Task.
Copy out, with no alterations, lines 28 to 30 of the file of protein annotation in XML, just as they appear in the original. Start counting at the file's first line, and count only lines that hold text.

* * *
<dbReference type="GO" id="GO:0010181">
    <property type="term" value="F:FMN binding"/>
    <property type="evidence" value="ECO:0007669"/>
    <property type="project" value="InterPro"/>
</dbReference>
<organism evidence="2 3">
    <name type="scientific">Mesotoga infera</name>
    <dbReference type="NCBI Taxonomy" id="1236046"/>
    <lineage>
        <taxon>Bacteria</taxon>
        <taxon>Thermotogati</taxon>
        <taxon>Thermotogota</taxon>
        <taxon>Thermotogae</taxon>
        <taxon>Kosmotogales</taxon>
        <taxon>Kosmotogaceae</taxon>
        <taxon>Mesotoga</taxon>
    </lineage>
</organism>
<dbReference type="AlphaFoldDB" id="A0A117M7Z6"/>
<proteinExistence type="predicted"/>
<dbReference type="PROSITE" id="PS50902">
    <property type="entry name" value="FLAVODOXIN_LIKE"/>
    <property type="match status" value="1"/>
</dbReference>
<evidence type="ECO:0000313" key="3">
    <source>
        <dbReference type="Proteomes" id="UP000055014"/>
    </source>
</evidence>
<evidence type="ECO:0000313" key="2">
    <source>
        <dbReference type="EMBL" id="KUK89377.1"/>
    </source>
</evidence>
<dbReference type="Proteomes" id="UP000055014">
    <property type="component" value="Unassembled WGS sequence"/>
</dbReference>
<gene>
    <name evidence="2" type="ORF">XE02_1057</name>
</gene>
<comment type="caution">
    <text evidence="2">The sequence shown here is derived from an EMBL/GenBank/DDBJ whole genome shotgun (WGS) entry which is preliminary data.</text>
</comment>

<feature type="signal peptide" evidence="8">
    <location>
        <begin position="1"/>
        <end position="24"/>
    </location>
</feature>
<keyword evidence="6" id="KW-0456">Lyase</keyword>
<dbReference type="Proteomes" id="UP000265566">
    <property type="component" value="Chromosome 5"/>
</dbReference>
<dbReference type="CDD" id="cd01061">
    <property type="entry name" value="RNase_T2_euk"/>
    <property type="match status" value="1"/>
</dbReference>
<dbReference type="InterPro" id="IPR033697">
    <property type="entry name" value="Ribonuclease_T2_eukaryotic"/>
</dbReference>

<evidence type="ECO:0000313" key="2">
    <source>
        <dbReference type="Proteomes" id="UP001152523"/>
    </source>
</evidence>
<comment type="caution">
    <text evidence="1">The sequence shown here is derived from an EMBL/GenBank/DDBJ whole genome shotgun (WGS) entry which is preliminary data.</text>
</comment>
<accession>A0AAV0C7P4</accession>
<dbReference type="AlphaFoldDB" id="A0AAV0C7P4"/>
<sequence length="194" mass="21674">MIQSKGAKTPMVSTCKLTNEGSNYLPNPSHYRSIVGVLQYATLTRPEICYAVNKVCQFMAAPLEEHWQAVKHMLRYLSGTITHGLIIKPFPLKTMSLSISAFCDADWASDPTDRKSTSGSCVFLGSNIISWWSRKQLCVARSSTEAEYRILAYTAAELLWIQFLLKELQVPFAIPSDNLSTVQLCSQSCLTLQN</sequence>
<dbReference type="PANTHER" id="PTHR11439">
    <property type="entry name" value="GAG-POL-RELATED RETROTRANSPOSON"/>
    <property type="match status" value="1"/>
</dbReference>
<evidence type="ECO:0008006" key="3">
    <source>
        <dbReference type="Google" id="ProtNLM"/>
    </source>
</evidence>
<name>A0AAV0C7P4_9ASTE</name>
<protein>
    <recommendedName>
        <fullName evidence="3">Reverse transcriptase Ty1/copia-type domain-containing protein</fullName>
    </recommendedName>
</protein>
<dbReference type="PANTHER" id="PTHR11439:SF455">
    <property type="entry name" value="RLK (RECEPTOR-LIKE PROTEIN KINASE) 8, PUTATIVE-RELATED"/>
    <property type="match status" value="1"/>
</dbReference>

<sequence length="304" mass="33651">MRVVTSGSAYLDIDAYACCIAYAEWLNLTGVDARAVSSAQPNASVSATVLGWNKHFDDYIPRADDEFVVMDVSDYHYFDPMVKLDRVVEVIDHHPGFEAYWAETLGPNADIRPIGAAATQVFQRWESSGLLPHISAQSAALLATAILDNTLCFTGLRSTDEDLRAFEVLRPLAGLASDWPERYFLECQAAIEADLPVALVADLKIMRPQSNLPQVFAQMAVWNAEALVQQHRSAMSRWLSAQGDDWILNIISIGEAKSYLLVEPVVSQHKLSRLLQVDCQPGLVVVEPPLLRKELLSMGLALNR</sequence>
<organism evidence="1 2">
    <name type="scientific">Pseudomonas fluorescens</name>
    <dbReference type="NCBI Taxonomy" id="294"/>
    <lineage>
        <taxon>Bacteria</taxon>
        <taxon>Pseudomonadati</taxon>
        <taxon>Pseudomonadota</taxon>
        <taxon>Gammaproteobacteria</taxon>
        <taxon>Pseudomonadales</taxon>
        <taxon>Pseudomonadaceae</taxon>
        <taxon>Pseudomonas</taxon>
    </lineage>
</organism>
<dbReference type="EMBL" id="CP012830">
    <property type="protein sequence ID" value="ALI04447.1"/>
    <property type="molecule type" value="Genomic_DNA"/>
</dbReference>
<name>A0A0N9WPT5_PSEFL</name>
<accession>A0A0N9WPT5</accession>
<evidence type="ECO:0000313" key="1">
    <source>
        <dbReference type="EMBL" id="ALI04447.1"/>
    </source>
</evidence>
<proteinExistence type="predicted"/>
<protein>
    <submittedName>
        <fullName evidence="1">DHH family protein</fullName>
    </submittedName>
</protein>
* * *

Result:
    </source>
</evidence>
<evidence type="ECO:0000313" key="2">